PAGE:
44. Whoa,what passionate comments. I am from Massachusetts, and am as disappointed as anyone else that Obama could not correct the huge inherited deficit from two wars. adequately “punish” the perpetrators of our financial crisis, and get the government to accept the responsibility to offer affordable health insurance to all citizens IN ONE YEAR. Here’s hoping that Scott Brown will be now be able to help him out over the next three.

  45. Personal observation: both parties reek. Us Independents are growing by the year. First Bush lied to get us into a trillion dollar disaster in Iraq, now the Dems tried to raise taxes by a trillion dollars and had the unmitigated gall to call something without tort reform “health care reform”.
    Obama promised change (meaning get out of Iraq, no more back room deals, curtailing lobbyists, etc) and got the independent vote.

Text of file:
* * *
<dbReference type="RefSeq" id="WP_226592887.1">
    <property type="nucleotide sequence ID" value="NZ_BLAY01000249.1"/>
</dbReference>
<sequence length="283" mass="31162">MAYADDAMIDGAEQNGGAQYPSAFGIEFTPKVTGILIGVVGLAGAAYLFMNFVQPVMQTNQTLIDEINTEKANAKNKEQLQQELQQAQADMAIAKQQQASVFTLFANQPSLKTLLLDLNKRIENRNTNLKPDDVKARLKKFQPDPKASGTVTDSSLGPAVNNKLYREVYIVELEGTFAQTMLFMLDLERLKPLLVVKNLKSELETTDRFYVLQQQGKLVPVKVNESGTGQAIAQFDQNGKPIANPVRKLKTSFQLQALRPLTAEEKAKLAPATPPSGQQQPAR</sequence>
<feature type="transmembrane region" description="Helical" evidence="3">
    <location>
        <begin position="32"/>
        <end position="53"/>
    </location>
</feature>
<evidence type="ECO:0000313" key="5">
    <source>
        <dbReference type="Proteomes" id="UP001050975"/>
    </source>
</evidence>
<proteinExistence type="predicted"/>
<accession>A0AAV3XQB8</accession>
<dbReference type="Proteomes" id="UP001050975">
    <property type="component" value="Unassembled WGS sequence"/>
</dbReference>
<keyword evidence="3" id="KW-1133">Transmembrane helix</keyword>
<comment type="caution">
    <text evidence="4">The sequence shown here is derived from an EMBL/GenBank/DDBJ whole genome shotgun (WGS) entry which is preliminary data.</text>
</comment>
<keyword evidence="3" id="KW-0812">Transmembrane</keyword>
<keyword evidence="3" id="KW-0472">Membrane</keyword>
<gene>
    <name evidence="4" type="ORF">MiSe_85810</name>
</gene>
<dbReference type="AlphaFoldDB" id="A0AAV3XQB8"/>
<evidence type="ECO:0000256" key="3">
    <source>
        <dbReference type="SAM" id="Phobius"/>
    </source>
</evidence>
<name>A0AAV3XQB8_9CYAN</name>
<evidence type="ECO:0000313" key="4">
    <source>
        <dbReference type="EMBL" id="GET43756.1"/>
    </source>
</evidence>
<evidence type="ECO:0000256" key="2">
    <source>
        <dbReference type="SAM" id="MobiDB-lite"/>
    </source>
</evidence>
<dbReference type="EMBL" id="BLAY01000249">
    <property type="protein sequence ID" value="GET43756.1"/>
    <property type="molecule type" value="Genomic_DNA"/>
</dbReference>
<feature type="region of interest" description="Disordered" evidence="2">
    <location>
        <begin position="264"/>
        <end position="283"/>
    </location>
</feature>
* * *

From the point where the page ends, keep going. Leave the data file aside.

The way this health care deal has gone has lost the dems the independent vote for 2010.

  46. “But at least it means that uninsured person has access to health insurance.”
    Never let facts get in the way of good liberal dogma and propoganda. HIPAA already insured access to health insurance. That boat sailed years ago. What you want is wealth redistribution, you want someone else to be forced to pay the bills of your chosen people. The public won’t suppor this so you wrap it in the lies of people not being abloe to get insurance. Unfortuently they invented this thing called the internet so Matt and the MSM can’t hoodwink the public like they use to.